Technical: Implementation of the Rebase Operation

This post aims to explain how Ampleforth’s rebase operation is implemented. While the whitepaper provides an overview of the different components involved, it misses some implementation details.

I hope the post helps community members to gain a better understanding of the underlying details. Please comment if things are unclear, missing, or faulty.

The Rebase Operation

The rebase operation is an atomically executed adjustment to AMPL’s supply and user balances according to a discretional rule set.


1. A User initiates the Rebase Operation

To initiate the rebase a user needs to call the rebase function in the Orchestrator contract. The intention behind the Orchestrator is to coordinate AMPL’s supply change with external contracts. This becomes important later in step 7.

It is also worth mentioning that the Orchestrator’s rebase function fails if its called by a contract, meaning only EOAs (Externally Owned Contracts) can initiate a rebase. This makes it harder to atomically sandwich-trade AMPL’s supply adjustment.

2. The Orchestrator calls the MonetaryPolicy’s rebase function

Ampleforth’s monetary policy is rules-based, i.e. supply adjustments are done algorithmically. These rules are implemented inside the MonetaryPolicy contract.

The first rule enforced is that the rebase is only allowed to happen once during a reoccurring time window. Currently, the time window is set to 20 minutes and opens every 24 hours.

3. The MonetaryPolicy fetches the Target and Market Rate from the Oracles

In order to compute AMPL’s supply delta, the policy needs to know AMPL’s current target and market rate. These values are fetched from two different instances of the same MedianOracle contract.

A MedianOracle is a contract in which a set of authorized providers are allowed to push reports. Each report becomes only valid after some time passed (the reportDelaySec) and invalid again after some more time (the reportExpirationTimeSec).

Upon request, the MedianOracle returns the median of the averages of valid reports for each provider.

Currently, the value pushed to the MedianOracle the MonetaryPolicy queries as the target rate is the 2019 CPI value. For the market rate MedianOracle, AMPL’s VWAP (Volume Weighted Average Price) of the last 24 hours is pushed by the providers.

For more info about the oracle’s providers, see for example this discussion.

4. The MonetaryPolicy computes AMPL’s supplyDelta

Having AMPL’s target and market rate, the MonetaryPolicy computes how much AMPL’s supply has to change. This supplyDelta can be either positive (expansion) or negative (contraction).

For more info about the mathematical details, see the AIP-5 discussion.

5. The MonetaryPolicy calls AMPL’s rebase function

The AMPL ERC20’s rebase function receives the computed supplyDelta as an argument. The function must be only callable by the MonetaryPolicy contract.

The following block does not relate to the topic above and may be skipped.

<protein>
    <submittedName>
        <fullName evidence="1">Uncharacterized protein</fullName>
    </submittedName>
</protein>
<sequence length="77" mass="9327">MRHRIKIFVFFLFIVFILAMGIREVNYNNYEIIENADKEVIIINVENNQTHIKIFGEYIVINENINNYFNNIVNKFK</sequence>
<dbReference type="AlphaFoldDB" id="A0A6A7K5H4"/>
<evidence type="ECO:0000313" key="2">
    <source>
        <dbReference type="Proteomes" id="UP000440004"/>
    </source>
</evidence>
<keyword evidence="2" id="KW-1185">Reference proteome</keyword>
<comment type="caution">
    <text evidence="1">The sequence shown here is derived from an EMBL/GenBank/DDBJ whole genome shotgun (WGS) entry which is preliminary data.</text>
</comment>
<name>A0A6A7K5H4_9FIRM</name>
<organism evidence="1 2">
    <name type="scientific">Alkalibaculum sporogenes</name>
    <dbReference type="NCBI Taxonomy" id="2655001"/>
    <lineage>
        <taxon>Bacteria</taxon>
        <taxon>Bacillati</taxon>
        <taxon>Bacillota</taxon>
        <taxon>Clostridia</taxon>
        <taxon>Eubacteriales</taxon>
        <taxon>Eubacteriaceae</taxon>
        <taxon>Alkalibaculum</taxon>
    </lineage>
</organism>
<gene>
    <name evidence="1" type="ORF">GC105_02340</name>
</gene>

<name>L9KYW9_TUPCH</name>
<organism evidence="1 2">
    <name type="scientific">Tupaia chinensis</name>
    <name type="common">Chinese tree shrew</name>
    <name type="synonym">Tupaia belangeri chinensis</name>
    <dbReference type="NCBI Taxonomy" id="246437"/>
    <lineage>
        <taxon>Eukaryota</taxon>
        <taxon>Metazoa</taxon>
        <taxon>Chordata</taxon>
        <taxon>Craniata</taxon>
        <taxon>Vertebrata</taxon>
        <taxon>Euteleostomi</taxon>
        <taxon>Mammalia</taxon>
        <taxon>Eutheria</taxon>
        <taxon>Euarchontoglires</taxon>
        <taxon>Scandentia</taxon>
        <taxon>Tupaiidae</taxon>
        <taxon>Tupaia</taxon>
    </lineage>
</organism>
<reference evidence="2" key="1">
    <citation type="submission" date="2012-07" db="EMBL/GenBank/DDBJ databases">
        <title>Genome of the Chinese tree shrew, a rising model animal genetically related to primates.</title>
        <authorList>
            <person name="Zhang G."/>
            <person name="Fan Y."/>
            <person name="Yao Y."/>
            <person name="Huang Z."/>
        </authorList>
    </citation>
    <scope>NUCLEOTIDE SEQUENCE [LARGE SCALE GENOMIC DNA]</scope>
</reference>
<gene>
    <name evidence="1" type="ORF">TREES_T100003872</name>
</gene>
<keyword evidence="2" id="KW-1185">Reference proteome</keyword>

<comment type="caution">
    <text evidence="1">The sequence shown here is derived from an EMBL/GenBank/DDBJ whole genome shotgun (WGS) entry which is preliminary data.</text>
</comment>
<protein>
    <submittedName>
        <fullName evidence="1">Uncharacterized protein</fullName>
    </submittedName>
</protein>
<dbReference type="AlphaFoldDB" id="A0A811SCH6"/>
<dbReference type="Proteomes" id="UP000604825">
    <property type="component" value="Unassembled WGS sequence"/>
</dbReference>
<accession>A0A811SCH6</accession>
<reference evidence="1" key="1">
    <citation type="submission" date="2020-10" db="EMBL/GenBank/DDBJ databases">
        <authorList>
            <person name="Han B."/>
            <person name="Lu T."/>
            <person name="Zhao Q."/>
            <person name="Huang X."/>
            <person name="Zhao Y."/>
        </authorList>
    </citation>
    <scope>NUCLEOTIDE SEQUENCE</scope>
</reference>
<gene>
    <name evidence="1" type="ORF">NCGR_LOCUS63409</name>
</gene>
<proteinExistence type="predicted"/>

6. AMPL’s rebase scalar is updated

To update all user balances at once, the AMPL token uses an internal, fixed (i.e. non-rebasing) user balance and “simulates” an external user balance (the AMPL balance in your wallet) by multiplying the fixed balance with some number called rebase scalar.

Changing AMPL’s supply, that is the sum of all external user balances (isn’t it? :stuck_out_tongue_winking_eye:), only involves updating the rebase scalar with which the external balances are calculated.

This implementation ensures the supply adjustment is always independent of the number of user balances!

Furthermore, it is guaranteed that a supply adjustment is always non-dilutive. (This is an interesting property, meaning even the MonetaryPolicy can not introduce any Cantillon effect)

7. The Orchestrator calls external Contracts to help Coordinate the Supply Adjustment

Now comes the job of the Orchestrator contract.

The Orchestrator manages a set of transactions that get executed directly after AMPL’s supply adjustment.

Two of the transactions currently included are:

  • Adjusting Balancer’s AMPL-USDC smart pool ratio. For more info see this post.
  • Call UniswapV2’s sync function for AMPL pools to force the Uniswap pools to update its cached balance of AMPL tokens inside the pool. Without calling this function, Uniswap’s x * y = k property would operate on an outdated AMPL balance.

If any of the function calls fail, the whole rebase operation is reverted. Furthermore, every transaction added to the Orchestrator increases the gas costs to execute a rebase operation. It should also be noted that the transactions must not depend on each other because the order in which they are executed is random.

One policy of the ForthDAO should therefore be to not blow the Orchestrator with transactions but rather integrate external contracts by other methods, e.g. wrapped AMPL.


Great write up @pascal-merkleplant! That’s all very accurate.

If there’s any more color I could add, it would be around the orchestrator callbacks. There are currently four post-rebase transactions:

  1. The Balancer Smart Pool
  2. Uniswap V2 AMPL/ETH
  3. Sushiswap AMPL/ETH
  4. Balancer Trinity (AMPL/ETH/WBTC)

With Elastic Swap live, there’s a good chance that the Smart Pool will be sunset and removed eventually.